- The Washington Times - Wednesday, April 18, 2007

The new Congress recently passed its 100-day mark — an anachronistic anniversary concocted by the media to measure legislative performance. The phrase started as a way to describe the time-frame in which Democrats in Congress and President Franklin Delano Roosevelt enacted the first parts of the New Deal, but it gets liberally applied now anytime a new Congress begins. But if FDR and his Democratic allies smashed opposition like a steamroller, today’s new legislative majority is more akin to a legislative weed-whacker.

It’s unfair to compare FDR and his allies in Congress to the current majority due to a host of institutional differences. Still, this is a good point to take stock and assess what Democrats have done to date and where they might move next.

Unfortunately their early track record is not pretty. Moving the country forward seems more like a foggy campaign promise than a clear operating principle. Democrats are more interested in easy political theater than forging hard bipartisan consensus. A better moniker for the past three months: 100 days on stage. But acting without accomplishments is getting bad reviews.

Democrats worship political numerology. They campaigned last fall on a “Six for 06” agenda. These half-dozen bills were then jammed through the House in “The First Hundred Hours.” Yet their numbers don’t add up to accomplishments. The Los Angeles Times also notes the Democrats’ reliance on sloganeering with integers. “But when it comes to how many of their top priorities have become law,” they wrote earlier this month, “a different number stands out: zero. None of the six bills that the House Democrats passed in their initial legislative juggernaut has made it to the president’s desk.” And a new poll by the same newspaper reveals nearly six in 10 respondents could not name anything important the new Congress has done.

The Democrats’ early steps are a classic case of legislative overreach, which always leads to congressional underperformance. A closely divided Senate and a Republican president guarantee that bills driven through the House with slim partisan majorities are on a dead-end street. So far, most of their major initiatives appear headed down that same road.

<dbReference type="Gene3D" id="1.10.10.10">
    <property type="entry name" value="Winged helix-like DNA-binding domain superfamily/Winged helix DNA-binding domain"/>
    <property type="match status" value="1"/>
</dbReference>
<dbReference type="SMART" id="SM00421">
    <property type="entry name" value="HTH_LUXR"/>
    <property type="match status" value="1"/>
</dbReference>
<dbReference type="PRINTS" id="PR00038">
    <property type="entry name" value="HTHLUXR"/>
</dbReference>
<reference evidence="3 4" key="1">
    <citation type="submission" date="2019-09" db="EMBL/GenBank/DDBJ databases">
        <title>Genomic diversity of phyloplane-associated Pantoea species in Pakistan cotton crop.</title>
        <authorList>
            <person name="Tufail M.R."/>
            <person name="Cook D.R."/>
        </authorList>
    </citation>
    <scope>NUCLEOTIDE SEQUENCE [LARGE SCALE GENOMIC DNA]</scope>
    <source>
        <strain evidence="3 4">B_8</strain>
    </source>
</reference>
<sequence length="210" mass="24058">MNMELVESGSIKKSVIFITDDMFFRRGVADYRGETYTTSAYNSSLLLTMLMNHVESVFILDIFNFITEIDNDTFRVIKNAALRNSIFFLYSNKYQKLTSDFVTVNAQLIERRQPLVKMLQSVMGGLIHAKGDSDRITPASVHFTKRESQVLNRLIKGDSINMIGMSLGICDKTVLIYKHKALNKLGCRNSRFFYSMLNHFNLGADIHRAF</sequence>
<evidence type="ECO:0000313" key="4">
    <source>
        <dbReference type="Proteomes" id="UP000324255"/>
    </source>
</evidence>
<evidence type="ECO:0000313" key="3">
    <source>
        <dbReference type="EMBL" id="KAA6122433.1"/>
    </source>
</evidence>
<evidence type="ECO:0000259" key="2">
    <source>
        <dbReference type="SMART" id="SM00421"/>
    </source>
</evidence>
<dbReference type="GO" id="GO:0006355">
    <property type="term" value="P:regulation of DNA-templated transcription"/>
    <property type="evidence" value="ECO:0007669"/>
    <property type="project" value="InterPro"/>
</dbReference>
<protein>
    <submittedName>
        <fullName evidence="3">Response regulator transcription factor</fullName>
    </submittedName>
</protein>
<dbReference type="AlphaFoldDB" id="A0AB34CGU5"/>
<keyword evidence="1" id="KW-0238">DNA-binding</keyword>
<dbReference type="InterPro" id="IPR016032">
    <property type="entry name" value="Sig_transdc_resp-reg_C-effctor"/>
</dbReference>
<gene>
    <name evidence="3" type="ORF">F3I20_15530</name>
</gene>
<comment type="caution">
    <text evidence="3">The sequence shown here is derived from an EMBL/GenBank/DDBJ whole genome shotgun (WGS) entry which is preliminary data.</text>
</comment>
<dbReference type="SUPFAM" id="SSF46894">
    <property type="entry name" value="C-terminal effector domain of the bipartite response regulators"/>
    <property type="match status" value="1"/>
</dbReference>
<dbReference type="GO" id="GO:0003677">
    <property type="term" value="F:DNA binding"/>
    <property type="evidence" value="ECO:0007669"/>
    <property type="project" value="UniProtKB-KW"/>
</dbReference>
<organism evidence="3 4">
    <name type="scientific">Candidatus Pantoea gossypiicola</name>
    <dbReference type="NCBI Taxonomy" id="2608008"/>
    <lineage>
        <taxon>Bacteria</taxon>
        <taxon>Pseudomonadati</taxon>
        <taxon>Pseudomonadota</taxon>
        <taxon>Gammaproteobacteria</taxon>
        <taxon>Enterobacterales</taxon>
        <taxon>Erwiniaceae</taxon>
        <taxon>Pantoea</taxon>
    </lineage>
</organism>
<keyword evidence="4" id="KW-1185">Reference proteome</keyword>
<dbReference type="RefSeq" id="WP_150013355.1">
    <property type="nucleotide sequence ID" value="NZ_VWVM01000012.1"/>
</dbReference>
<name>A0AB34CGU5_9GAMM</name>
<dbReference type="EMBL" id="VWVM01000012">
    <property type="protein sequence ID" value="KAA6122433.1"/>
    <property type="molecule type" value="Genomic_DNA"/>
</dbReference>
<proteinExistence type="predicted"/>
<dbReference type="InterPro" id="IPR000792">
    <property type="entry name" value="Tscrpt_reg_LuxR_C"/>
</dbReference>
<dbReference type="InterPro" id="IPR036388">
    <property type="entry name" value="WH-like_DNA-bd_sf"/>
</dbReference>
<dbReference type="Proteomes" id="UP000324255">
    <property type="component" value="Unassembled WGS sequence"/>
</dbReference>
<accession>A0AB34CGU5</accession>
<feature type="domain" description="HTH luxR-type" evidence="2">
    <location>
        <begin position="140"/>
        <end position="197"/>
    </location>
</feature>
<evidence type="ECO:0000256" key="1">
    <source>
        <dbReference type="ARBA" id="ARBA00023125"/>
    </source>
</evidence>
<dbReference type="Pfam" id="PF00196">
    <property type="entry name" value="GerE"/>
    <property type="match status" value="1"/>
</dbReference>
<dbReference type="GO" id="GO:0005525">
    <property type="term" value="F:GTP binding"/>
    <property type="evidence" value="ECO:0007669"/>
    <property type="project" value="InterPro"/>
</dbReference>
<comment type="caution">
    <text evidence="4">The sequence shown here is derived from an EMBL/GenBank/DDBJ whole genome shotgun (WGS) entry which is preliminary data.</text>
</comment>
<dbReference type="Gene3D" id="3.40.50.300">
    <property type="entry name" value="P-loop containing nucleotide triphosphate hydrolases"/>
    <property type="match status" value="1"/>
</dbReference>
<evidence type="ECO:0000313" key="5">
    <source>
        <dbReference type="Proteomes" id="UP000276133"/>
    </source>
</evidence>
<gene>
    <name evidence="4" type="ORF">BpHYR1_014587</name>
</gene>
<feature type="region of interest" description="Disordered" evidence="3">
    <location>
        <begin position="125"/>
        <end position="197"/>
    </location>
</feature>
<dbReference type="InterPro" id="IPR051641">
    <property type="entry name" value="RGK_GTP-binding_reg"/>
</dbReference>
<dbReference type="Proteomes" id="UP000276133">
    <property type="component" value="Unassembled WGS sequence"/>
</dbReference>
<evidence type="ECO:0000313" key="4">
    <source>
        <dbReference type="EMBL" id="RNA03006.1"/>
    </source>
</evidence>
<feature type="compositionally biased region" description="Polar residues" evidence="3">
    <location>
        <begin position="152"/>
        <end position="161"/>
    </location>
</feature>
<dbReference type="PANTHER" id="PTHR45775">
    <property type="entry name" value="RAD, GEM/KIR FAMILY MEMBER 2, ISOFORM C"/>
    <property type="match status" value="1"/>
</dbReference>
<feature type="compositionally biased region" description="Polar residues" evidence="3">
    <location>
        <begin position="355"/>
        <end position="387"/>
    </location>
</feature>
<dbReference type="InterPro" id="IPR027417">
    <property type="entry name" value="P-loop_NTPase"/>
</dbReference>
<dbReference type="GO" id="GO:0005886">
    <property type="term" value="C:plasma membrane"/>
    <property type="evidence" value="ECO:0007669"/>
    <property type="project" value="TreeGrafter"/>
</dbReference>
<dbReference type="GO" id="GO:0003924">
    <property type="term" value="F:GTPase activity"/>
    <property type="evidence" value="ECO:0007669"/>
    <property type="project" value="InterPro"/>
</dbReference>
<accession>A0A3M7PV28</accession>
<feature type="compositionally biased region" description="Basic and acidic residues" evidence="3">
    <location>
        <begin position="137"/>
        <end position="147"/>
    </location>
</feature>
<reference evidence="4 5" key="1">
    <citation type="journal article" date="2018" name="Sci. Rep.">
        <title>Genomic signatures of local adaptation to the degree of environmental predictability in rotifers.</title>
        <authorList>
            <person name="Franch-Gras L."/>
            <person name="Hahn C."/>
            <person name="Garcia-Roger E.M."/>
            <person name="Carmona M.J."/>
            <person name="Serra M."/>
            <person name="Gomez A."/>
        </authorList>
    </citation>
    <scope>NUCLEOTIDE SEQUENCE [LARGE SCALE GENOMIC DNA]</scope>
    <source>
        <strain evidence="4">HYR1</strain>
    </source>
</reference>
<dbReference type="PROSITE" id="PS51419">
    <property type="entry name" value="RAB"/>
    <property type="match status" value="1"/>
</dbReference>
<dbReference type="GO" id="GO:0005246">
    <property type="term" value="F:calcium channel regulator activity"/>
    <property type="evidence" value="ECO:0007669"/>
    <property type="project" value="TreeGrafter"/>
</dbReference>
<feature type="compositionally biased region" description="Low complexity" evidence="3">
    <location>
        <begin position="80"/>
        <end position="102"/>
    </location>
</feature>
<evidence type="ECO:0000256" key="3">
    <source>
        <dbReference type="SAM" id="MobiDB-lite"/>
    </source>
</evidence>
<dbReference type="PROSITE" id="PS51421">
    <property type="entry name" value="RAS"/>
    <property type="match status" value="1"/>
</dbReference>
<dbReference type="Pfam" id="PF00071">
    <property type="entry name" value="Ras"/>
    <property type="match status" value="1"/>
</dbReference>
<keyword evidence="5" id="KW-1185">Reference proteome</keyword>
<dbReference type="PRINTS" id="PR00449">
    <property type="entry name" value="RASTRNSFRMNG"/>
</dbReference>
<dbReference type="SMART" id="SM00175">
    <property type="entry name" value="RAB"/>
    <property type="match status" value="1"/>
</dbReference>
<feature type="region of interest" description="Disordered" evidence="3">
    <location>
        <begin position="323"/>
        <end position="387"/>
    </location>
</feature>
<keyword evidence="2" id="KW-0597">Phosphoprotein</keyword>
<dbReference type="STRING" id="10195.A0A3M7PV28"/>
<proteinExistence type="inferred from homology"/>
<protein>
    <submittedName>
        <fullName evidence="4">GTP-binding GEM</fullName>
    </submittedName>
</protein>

But the new majority probably has to experience a learning curve before it changes directions. After a few easily sustained vetoes or measures blocked by filibusters in the Senate, Democrats will have an opportunity to change the plot of their Days on Stage. But will they? It’s tough to imagine they will let up on a politically motivated investigative gas pedal. Democrats infatuated with shiny new gavels and burnishing fresh subpoena power will find it hard to back off from an aggressive oversight agenda. As a former Democratic senator told me, in today’s partisan age, “the goal is not only to beat your political opponents, but destroy them.” So, the bludgeoning through oversight will continue until further notice.

And the prospects on the legislative landscape appear equally barren. At this point “compromise” with the White House is not in their lexicon. Left-wing vigilantes — in Congress and representing Democratic interest groups — patrol the party like thought police ready to arrest renegade bargainers and charge them with crimes of capitulation. So the big issues of the day, affordable health care, retirement security and tax reform will likely produce partisan options with lots of heat but little light.

Most troubling, however, about the 100 Days on Stage, is the Democrats’ confusion between the politics of elections and the responsibilities of governing. Nowhere is this bewilderment more evident than in the realm of foreign policy. Alarm bells should have gone off in the caucus recently when a Democratic leader announced his party had an “alternative foreign policy.” So, who does speak for the United States in international affairs? President Bush, House Speaker Nancy Pelosi, Senate Majority Leader Harry Reid or any freshman Democrat who gets interviewed on CNN? The Democrats’ biggest failure has been their governing tone. Tactically, on matters related to domestic policy, investigations and international affairs — they swirl in the vortex of the permanent campaign.

A truism in Washington is “good public policy makes good politics.” But the opposite is not true: Pure politics does not produce good public policy. Democrats in many ways are stalled halfway through a 2006 electoral victory lap. Yet the election is over; they won. It’s time to calm the rage and produce results.

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